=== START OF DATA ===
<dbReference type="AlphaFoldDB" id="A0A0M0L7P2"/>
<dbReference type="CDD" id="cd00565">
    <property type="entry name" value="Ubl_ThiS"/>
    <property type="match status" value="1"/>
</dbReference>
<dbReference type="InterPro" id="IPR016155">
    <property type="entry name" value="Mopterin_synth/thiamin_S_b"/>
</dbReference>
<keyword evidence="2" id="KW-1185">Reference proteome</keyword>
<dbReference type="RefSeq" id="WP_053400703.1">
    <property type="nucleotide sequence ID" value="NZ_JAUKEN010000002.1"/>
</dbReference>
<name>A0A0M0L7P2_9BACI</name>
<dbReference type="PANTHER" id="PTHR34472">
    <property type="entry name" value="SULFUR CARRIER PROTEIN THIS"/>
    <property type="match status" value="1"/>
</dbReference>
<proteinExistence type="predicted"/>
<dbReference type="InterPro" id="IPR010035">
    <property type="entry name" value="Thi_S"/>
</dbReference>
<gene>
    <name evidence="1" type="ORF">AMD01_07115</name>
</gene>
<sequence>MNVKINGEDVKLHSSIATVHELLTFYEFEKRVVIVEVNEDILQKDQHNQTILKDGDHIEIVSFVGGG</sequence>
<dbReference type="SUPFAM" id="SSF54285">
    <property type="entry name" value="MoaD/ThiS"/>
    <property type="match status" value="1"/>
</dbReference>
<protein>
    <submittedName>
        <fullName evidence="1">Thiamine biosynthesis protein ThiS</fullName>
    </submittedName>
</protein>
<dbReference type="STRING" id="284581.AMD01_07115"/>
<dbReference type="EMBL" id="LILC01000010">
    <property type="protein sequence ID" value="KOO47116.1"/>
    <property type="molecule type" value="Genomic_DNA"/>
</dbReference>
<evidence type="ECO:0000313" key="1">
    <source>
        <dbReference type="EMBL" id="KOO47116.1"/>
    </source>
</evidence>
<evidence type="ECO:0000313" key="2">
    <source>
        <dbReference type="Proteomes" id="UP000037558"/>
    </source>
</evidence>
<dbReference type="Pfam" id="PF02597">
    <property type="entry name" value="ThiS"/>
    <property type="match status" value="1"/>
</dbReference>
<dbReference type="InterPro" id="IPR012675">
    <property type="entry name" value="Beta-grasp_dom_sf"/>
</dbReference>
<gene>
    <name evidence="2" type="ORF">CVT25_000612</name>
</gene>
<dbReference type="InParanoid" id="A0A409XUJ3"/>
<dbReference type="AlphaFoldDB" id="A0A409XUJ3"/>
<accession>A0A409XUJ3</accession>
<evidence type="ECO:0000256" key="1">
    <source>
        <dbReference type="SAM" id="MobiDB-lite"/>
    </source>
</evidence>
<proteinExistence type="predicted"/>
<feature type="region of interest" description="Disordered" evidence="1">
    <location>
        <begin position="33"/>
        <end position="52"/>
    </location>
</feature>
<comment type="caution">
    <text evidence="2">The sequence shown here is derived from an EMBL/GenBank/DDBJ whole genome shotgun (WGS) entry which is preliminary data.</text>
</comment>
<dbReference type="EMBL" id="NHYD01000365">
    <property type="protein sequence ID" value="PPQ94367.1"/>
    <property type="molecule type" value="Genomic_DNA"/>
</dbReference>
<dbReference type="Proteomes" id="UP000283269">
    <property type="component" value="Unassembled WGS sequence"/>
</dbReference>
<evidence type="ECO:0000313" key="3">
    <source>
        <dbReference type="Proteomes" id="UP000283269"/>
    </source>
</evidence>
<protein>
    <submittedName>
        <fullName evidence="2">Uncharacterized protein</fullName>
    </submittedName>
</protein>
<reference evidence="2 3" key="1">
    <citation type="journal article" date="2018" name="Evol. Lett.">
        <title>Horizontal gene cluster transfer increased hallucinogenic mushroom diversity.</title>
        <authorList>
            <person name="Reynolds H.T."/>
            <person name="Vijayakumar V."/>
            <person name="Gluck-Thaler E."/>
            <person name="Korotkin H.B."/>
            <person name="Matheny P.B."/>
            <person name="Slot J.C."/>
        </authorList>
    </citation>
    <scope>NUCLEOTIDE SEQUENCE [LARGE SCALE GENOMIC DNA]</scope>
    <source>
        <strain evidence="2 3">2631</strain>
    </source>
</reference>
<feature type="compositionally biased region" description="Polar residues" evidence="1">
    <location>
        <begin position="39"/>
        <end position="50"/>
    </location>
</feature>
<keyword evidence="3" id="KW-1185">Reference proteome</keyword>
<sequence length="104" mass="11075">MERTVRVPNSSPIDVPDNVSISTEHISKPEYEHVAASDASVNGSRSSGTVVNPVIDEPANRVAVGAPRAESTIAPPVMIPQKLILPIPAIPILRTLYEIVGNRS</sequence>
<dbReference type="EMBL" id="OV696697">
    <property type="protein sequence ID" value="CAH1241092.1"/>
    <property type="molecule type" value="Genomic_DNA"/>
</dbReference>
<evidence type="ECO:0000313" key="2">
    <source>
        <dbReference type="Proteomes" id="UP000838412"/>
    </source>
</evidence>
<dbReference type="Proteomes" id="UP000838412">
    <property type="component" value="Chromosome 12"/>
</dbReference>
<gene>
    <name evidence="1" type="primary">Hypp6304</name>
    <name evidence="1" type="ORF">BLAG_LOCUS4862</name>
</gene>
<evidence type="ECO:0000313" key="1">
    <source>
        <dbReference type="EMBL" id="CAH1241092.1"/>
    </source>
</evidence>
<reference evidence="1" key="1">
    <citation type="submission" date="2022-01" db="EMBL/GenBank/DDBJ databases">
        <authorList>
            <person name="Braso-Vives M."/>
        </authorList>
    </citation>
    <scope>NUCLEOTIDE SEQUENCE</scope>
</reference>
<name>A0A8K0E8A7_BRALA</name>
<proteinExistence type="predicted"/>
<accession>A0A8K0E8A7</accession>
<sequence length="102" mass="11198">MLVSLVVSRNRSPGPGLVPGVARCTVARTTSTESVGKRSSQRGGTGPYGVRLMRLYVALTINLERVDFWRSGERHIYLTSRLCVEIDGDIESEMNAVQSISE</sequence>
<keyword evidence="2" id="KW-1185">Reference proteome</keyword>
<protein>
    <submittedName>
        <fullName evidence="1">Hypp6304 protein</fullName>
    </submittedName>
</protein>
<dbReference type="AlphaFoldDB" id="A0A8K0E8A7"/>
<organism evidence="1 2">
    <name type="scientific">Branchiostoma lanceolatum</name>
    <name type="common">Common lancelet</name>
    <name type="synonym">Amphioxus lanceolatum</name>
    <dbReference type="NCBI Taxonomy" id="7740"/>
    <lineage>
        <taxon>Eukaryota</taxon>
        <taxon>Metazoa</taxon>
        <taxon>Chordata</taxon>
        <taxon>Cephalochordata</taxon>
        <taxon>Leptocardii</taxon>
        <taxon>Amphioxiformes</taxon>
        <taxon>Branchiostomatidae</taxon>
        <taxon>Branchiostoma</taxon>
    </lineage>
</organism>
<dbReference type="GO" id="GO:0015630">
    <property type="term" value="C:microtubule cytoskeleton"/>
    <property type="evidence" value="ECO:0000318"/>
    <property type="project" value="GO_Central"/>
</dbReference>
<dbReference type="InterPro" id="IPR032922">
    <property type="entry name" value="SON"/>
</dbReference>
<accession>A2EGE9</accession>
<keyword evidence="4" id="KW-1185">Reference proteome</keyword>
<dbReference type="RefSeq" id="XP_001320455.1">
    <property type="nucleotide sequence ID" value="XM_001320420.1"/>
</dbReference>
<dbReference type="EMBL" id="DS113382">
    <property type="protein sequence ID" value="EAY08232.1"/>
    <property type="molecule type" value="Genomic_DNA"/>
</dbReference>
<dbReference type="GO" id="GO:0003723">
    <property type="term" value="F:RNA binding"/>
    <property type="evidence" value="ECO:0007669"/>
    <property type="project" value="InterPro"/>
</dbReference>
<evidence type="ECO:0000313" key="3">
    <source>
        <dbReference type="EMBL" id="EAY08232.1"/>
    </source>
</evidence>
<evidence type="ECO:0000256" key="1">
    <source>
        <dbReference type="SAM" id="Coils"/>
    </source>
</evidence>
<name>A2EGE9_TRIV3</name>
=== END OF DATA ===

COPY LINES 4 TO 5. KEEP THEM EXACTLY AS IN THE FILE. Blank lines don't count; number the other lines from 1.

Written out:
    <property type="match status" value="1"/>
</dbReference>